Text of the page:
Difference Between Amber and Red (With Table)

The fundamental distinction between amber and red is that amber is rather more likely to be a colour of warning, meaning that caution needs to be applied. Red is often the colour of danger.

Amber was chosen for traffic lights because the wavelength it emits is actually in the middle of the visible spectrum, which means it has a higher visibility than other colours.

Amber vs Red

The main difference between amber and red is that amber is blended with orange undertones. On the other hand, red is a primary hue that stands alone. Amber is best defined as a colour that is derived from red in the colour palette, with red accounting for one-third of the main colour palette.

Amber is a vibrant, warm colour that falls between yellow and orange on the colour wheel and has golden undertones that make it glow. Amber is a versatile hue that can be worn by anyone. It works as both a neutral and a pop of colour depending on how you wear it.

The colour “red” is associated with extremes. Life, health, energy, war, courage, fury, love, and religious passion are all symbols of “red” in many civilizations. Some symbols are associated with it because of its extreme nature and the power it has to stimulate our senses. For example, red is the colour of blood and hence associated with life force and vitality. While some symbolize danger, death, or evil through red.

Comparison Table Between Amber and Red

Parameters of ComparisonAmberRed
IrisBecause of the yellow pigment deterioration, Iris Amber has a golden and rusty tint.Albinism is frequently associated with red eyes.
The wheel of colourAmber is a colour that is found in the secondary spectrum.Red is a primary colour that has a long history.
SymbolismAmber is a symbol of brilliance, power, and energy.Love, passion, hatred, and anger are all represented by the colour red.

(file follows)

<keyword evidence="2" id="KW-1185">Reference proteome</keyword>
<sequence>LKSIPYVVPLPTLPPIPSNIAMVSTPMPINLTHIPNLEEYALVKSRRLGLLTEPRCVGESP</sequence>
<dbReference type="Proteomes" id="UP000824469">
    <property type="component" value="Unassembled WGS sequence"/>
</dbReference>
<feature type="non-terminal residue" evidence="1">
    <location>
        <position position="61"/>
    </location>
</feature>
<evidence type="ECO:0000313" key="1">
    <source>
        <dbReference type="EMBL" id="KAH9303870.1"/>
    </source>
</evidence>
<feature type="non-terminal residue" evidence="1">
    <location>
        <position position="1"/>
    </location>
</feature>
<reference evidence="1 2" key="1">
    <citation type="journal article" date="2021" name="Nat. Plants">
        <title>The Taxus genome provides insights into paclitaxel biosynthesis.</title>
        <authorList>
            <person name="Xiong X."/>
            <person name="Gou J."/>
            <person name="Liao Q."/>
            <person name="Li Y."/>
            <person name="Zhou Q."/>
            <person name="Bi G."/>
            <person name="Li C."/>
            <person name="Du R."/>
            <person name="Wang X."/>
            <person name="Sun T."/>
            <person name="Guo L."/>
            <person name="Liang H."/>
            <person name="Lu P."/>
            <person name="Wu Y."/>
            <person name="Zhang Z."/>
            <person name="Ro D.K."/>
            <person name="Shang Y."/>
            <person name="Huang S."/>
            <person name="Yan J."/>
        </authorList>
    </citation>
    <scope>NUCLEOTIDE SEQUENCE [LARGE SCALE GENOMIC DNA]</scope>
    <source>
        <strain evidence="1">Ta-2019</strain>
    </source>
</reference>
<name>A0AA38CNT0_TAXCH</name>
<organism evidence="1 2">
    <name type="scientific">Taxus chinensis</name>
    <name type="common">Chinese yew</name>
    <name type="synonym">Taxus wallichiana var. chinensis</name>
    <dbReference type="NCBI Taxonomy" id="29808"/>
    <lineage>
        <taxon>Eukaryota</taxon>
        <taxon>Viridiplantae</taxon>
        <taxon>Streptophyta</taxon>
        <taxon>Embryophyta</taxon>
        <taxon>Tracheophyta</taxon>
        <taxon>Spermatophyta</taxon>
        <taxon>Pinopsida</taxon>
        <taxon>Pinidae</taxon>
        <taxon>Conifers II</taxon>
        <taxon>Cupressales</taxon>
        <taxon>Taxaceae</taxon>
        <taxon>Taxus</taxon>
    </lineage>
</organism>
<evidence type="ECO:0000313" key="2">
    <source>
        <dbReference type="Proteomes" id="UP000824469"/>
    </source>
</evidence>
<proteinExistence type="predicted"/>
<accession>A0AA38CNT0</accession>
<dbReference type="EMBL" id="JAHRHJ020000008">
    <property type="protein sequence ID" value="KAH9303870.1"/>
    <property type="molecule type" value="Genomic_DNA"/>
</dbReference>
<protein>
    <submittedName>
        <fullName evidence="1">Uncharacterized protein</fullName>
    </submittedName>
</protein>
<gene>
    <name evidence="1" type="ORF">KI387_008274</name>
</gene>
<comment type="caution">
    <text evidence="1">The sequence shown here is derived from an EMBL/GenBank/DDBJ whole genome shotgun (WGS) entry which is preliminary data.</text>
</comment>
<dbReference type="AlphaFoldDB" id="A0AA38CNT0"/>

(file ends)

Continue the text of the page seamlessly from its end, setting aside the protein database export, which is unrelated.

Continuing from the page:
Color mixtureAmber is made of colours yellow and red in a 3:1 ratio.Red is a base colour that cannot be created by combining colours.
FrequencyAmber Has a greater frequency of waves.The colour red is made up of the wavelengths with the lowest frequency.

What is Amber?

Wearing amber can brighten up your complexion and accentuate your natural highlights—just look to celebrities like Demi Lovato, Mandy Moore, and Jennifer Lopez for some inspiration. It is said to be a strong and masculine color, as well as an optimistic, creative, and adventurous one.

Since amber is a bright shade of yellow, it evokes feelings of happiness, optimism, creativity and warmth. Amber is also associated with sunny days and sunshine which makes it feel very positive. Add the golden undertone of the color amber to that and you have a very sensual tone.

Amber has a long history of giving off a mystical and magical impression, thought to have healing powers or to symbolise eternal happiness. Amber is often associated with bees and honey. In nature, amber comes in a variety of shades ranging from light yellow to deep brown, though it’s most often associated with lighter tones.